arrays in c 
Author Message
 arrays in c

Hi,
I'm a complete newbie to c but well familiar with javascript/php and wonder:

Does c support arrays, two dimensional, dynamicly resizable or how do i
resize them
and preserve it's content?

I want to do:

$twoDimensionalArr=array(array()); //declare the two dimensional array. I
don't know it's dimensions yet.

while (!recordset_eof_check) {
  $oneDimensionalArray=db_get_row($dbconn); //get one record from db as one
dimensional array
  $twoDimensionalArr[]=$oneDimensionalArray; //add the array to the 2Xarr

Quote:
}

How can I do this in C?
I don't understand a blink of C with it's * & # % ^ so pleace comment any
suggestions.

Thanks,
and try the superior open source database at firebird.sourceforge.net



Sat, 10 Jan 2004 03:57:23 GMT  
 arrays in c


Quote:
> Hi,
> I'm a complete newbie to c but well familiar with javascript/php and
wonder:

> Does c support arrays, two dimensional, dynamicly resizable or how do i
> resize them
> and preserve it's content?

> I want to do:

> $twoDimensionalArr=array(array()); //declare the two dimensional array. I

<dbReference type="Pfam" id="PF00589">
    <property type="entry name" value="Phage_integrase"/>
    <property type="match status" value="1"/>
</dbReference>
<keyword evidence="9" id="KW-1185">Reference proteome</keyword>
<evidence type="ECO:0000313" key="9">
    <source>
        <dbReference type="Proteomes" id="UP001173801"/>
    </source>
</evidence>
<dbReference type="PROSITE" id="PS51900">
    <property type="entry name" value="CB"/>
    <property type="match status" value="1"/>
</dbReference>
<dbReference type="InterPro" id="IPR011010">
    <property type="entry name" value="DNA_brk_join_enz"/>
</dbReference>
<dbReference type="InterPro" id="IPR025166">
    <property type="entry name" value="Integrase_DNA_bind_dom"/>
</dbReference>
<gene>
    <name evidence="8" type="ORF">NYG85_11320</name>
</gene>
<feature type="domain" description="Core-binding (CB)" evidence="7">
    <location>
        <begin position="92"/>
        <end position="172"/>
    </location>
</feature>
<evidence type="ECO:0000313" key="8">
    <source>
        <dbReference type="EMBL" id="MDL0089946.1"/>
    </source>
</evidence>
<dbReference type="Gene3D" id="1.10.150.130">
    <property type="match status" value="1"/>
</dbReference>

> don't know it's dimensions yet.

> while (!recordset_eof_check) {
>   $oneDimensionalArray=db_get_row($dbconn); //get one record from db as
one
> dimensional array
>   $twoDimensionalArr[]=$oneDimensionalArray; //add the array to the 2Xarr
> }

> How can I do this in C?
> I don't understand a blink of C with it's * & # % ^ so pleace comment any
> suggestions.

> Thanks,
> and try the superior open source database at firebird.sourceforge.net

Seriously consider buying a good C book.  None of these "learn C in 12
minute" books but perhaps "The C Progamming Language 2nd Edition" by
Kernighan and Ritchie.  It's not too expensive and will cover all of C, not
just the parts the author learnt in their exciting new 12 day IT class...

Tom



Sat, 10 Jan 2004 04:06:34 GMT  
 arrays in c

Quote:
> Hi,
> I'm a complete newbie to c but well familiar with javascript/php and wonder:
> Does c support arrays, two dimensional, dynamicly resizable or how do i
> resize them
> and preserve it's content?

C supports one-dimensional, two-dimensional, even 47-dimensional
arrays. However, dynamically resizing them with preserving content
is a bit difficult.
In C, you cannot dynamically resize an array. It just isn't done!
You can emulate it though, by using pointers instead of arrays and
using the functions malloc(), realloc() and free().